What’s happening with Argentina’s Council of Magistrates, and why it matters

Some newly sworn members of the Council of the Magistrates. Image courtesy of @cmagistratura via Twitter

Last month, a Supreme Court ruling went into effect that ordered the reorganization of Argentina’s Council of Magistrates, the judicial body in charge of appointing and removing judges around the country that also controls the Judiciary’s budget.

The ruling would revert the size of the Council back to its original composition of 20 members from its current 13 — a reform enacted in 2006 during the administration of then-President Néstor Kirchner.

Proponents of the ruling say the move will redistribute power over the Council away from leaders in Congress and the Senate, diminishing political influence over the judicial organ, while critics say the change puts too much control over the Council in the hands of the President of the Supreme Court. 

To better understand the move, it’s important to look back at the evolution of the Council of Magistrates over time. 

History of the makeup of the Council of Magistrates 

The Council of Magistrates was included into Argentina’s 1994 constitutional reform that aimed to re-establish democracy in the country after the dictatorial rule of the 1970s and 1980s. Before the Council, Argentine presidents were given the power to name magistrates, leading to many controversial appointments in favor of ruling parties. The Council was officially sanctioned by Law 24.937 in 1997 at which time the makeup of the 20-member Council looked like this: 

  • The President of the Supreme Court, who presides over the Council. 
  • Four judges from the Judiciary who are chosen using the D’Hondt system.
  • Four senators (two from the majority block, one from first minority block, one from second minority block). 
  • Four deputies from Congress (chosen in the same way as the Senate) 
  • Four federally licensed lawyers who are elected by other lawyers. 
  • One representative from the Executive branch. 
  • Two representatives from academia. 
Vice President Cristina Fernández de Kirchner. Image courtesy of @CFKArgentina vía Twitter

In 2006, then-Senator Cristina Fernández de Kirchner, wife of then-President Kirchner, proposed a bill that would reorganize the Council of Magistrates to 13 members. She reasoned that the President of the Supreme Court shouldn’t hold so much control over the Council, while her opponents accused her of padding the Council with political loyalists. Law 26.080 was passed which removed the involvement of the President of the Supreme Court and rearranged the Council as follows: 

  • Three judges from the Judiciary who are chosen using the D’Hondt system.
  • Three senators proposed by parliamentary blocks.
  • Three deputies from Congress proposed by parliamentary blocks.
  • Two federally licensed lawyers who are elected by other lawyers. 
  • One representative from the Executive branch. 
  • One representative from academia. 

Last December, the Supreme Court ruled the 2006 reform unconstitutional and ordered that the Council make the necessary reforms to revert itself back to the 1997 composition within a 120-day time span. On April 16, the court ratified its decision and two days later current Supreme Court President Horacio Rosatti assumed control of the Council of Magistrates.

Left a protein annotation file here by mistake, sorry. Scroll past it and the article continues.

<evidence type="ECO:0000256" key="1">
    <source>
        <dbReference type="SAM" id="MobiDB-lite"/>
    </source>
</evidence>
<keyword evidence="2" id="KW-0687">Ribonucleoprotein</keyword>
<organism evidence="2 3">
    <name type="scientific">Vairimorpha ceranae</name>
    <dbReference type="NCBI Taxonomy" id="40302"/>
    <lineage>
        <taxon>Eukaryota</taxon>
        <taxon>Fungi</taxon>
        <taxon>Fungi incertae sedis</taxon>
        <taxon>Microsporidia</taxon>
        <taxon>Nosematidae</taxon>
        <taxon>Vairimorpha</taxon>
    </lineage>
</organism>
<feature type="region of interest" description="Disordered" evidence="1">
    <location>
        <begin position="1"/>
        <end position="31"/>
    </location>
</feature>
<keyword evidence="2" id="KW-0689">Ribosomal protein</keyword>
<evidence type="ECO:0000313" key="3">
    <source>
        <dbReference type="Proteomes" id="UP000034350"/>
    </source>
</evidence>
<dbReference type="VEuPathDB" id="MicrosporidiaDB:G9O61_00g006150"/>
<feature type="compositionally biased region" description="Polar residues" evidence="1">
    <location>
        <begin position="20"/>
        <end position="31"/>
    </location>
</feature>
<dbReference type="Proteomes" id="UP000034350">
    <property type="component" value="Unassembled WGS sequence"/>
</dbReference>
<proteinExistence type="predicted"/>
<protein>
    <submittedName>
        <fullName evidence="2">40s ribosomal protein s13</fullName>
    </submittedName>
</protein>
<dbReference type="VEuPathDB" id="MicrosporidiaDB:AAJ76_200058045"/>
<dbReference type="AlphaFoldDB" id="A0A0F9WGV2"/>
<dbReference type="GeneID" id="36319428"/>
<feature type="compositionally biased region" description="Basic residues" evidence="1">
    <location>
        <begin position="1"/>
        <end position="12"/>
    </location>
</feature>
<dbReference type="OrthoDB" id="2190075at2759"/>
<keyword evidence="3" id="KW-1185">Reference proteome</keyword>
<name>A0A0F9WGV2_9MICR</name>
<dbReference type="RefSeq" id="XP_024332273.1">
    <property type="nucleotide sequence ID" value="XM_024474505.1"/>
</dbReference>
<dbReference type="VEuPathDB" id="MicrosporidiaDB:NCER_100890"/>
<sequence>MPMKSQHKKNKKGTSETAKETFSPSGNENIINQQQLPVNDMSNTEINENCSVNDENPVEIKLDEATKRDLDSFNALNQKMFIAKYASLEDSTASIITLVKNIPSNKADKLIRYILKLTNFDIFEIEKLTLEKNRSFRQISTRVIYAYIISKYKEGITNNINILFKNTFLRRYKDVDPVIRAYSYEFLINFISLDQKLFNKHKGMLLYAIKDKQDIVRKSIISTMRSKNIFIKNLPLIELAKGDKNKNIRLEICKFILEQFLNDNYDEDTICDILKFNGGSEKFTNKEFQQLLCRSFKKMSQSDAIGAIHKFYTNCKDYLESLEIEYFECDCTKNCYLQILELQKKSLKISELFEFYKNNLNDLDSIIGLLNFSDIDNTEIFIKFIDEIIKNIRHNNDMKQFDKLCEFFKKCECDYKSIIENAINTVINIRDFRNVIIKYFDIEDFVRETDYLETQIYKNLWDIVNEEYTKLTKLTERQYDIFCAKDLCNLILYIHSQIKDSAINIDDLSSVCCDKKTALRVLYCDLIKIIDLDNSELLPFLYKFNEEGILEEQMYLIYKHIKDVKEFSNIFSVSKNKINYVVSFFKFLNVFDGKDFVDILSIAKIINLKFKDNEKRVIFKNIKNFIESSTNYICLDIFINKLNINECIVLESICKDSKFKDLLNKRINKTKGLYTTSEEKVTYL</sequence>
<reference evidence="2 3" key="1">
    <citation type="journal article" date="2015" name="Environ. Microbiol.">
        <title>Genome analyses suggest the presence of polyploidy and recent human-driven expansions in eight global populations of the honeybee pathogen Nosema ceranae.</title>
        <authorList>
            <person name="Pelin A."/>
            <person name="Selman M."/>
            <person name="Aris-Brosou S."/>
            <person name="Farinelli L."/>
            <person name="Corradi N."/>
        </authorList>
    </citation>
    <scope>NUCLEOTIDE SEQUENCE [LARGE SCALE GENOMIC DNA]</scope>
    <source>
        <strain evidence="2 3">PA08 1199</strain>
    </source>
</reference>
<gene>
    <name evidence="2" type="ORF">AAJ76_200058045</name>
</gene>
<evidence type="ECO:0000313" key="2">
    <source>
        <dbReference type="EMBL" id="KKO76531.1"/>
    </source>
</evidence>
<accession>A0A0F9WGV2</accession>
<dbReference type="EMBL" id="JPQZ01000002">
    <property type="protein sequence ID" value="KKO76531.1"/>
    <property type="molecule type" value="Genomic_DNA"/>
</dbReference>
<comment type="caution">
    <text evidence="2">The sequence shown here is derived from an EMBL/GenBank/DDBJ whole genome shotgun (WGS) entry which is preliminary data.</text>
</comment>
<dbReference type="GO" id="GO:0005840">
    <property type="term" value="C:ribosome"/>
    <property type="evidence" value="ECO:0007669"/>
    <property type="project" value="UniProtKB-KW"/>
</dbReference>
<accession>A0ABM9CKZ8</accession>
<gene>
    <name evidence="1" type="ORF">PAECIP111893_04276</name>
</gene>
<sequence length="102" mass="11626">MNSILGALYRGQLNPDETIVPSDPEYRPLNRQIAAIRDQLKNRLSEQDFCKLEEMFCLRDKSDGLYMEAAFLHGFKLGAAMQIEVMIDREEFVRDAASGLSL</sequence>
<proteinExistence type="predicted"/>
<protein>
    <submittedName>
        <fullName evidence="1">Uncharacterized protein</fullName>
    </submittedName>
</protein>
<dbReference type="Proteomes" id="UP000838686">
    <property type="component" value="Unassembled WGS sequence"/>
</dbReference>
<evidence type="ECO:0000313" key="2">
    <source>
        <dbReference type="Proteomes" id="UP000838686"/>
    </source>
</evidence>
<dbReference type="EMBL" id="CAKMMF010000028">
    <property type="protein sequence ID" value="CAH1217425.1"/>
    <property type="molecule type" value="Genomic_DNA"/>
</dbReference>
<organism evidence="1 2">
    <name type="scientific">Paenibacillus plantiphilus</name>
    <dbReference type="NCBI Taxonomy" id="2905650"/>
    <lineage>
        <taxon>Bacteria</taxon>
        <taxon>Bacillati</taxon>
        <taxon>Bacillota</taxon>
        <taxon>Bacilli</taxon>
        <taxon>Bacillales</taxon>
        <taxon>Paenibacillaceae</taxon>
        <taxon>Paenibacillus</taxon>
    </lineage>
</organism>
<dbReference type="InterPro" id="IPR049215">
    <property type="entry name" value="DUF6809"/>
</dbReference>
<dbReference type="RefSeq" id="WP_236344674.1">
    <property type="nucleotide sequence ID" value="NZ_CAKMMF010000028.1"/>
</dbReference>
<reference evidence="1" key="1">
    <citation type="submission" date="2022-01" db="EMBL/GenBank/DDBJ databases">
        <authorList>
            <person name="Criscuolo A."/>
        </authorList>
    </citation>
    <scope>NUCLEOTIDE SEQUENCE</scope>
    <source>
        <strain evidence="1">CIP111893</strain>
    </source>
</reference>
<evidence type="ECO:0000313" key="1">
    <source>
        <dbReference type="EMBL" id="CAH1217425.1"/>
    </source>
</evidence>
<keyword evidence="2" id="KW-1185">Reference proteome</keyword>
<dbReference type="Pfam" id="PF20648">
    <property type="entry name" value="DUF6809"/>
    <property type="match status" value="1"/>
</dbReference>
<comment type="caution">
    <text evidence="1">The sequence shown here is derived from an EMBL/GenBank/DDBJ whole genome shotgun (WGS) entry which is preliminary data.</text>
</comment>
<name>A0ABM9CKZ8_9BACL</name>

Controversy surrounding the Council of Magistrates and where its future lies

Proponents of the change argue that the current 13-member makeup of the Council doesn’t respect the “balance” of the body, saying that politicians — which include three senators, three deputies from Congress and one member of the Executive branch — are overrepresented. Shifting back to a 20-member Council would allow for 9 members to originate from the political sphere, while the remaining 11 would come from the Judiciary, private lawyers and academia. 

Critics of the latest ruling contend that the President of the Supreme Court should not also preside over the Council of Magistrates. Senator Oscar Parrilli, a Kirchner loyalist, described the Supreme Court’s takeover of the Council as an “institutional coup d’etat” and Justicialist Party Senator Fernández Sagasti said “the Supreme Court seems to be bothered by power division and democracy.”

President of the Supreme Court and the Council of the Magistrates, Horacio Rosatti. Image courtesy of Página/12.

To get better insight into the battle over control of the Council of Magistrates, Argentina Reports interviewed a lawyer who asked to remain anonymous because they work closely with the Judiciary. 

According to the lawyer, “Controlling the Council implies, on the one hand, the power to propose the appointment of judges, suspend them, as well as propose their removal, and, on the other, manage the large cash box that the Judiciary administration supposes.”

When asked about the controversy of the President of the Supreme Court also presiding over the Council of Magistrates, the expert said, “I find no constitutional objection to it. Rosatti will preside over the highest court for three years, but tomorrow it will be someone else who leads it and, then, that person will also be the one who occupies the presidency of the Council.”

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